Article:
The Liberal Democrat candidate for London Mayor and the London Assembly, Caroline Pidgeon, has set out plans for half price fares for journeys that start by 7:30am.
The move would help London's lowest-paid workers, who are more likely to work on early shifts and are disproportionately affected by rising transport costs, as well as helping to reduce overcrowding at other times. The idea builds on earlier work around a "one hour bus ticket" – first put forward by the Party in 2008 – which allows you to change buses as many times as you need within an hour while only paying a single fare of £1.50.
Liberal Democrat analysis of TfL’s own figures shows that offering a half price fare will cost around £30 million per year. In the first two years of a Mayoral term this can be met by withdrawing the financial support TfL is giving to the Garden Bridge project, alongside other savings identified in TfL’s budget.
The policy was launched on 6th January with information handed out at stations across London, including at Wimbledon, as was as a petition in support of the idea: http://www.londonlibdems.org.uk/halffares
Caroline (pictured left, along with Baroness Shas Sheehan, West Barnes campaigner Iain Dysart, and Merton Councillor Mary-Jane Jeanes) said:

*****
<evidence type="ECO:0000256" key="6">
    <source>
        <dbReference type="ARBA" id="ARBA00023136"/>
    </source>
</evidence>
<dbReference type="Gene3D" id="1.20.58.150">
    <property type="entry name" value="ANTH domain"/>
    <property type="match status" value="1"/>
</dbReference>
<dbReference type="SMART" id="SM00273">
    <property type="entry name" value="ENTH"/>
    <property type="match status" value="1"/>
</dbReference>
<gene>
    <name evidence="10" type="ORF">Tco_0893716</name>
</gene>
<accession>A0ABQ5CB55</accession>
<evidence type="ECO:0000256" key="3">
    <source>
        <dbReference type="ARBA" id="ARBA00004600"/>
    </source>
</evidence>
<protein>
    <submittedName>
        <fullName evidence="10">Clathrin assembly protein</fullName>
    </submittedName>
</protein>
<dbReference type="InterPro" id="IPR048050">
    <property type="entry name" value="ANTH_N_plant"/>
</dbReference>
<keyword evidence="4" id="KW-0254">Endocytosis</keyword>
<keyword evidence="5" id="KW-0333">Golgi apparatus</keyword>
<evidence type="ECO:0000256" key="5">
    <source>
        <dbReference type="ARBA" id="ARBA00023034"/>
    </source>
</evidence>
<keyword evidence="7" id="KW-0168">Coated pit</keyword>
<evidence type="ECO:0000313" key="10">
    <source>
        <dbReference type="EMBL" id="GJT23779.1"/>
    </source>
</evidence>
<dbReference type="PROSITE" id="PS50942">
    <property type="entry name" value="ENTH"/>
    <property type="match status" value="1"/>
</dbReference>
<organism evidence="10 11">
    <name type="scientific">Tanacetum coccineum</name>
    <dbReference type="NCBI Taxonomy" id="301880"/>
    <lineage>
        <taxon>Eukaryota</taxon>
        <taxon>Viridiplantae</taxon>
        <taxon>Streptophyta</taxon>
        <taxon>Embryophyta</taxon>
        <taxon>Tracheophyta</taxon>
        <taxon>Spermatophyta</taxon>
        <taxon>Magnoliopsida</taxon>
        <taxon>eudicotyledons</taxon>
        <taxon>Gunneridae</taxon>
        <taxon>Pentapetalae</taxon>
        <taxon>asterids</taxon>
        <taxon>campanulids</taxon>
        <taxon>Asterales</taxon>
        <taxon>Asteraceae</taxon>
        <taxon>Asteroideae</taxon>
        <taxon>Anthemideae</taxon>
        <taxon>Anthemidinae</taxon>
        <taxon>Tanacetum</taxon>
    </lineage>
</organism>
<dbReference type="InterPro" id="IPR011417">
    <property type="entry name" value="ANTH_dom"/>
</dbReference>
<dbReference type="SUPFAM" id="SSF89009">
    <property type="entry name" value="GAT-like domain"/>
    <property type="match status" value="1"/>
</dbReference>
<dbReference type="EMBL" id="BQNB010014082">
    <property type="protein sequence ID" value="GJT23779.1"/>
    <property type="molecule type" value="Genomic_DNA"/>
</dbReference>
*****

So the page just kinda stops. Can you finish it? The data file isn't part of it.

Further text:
“Half price fares on TfL’s Tube and rail services would really help some of London’s lowest paid workers who often have to work unsocial hours. This is a genuine fare cut that can be delivered immediately.
“Half price fares by half seven would also help tackle overcrowding by encouraging people to start their journeys earlier in the morning. Supporting those Londoners who get up early and make our city work is really important, providing real help with the cost of living in the capital. This is a win-win policy for Londoners”.
Responding to the news, Merton Lib Dems' Vice Chair Anthony Fairclough said:
"London's Liberal Democrats have a long tradition of promoting straightforward, liberal ideas that would make a big difference. This is modest, targeted help, that can be achieved by the Mayor. Being able to move easily and cheaply helps keep London working, as well as stopping people from being 'priced out' from working in parts of London. Encouraging people to travel earlier might also reduce overcrowding at peak times - as a commuter this appeals to me too."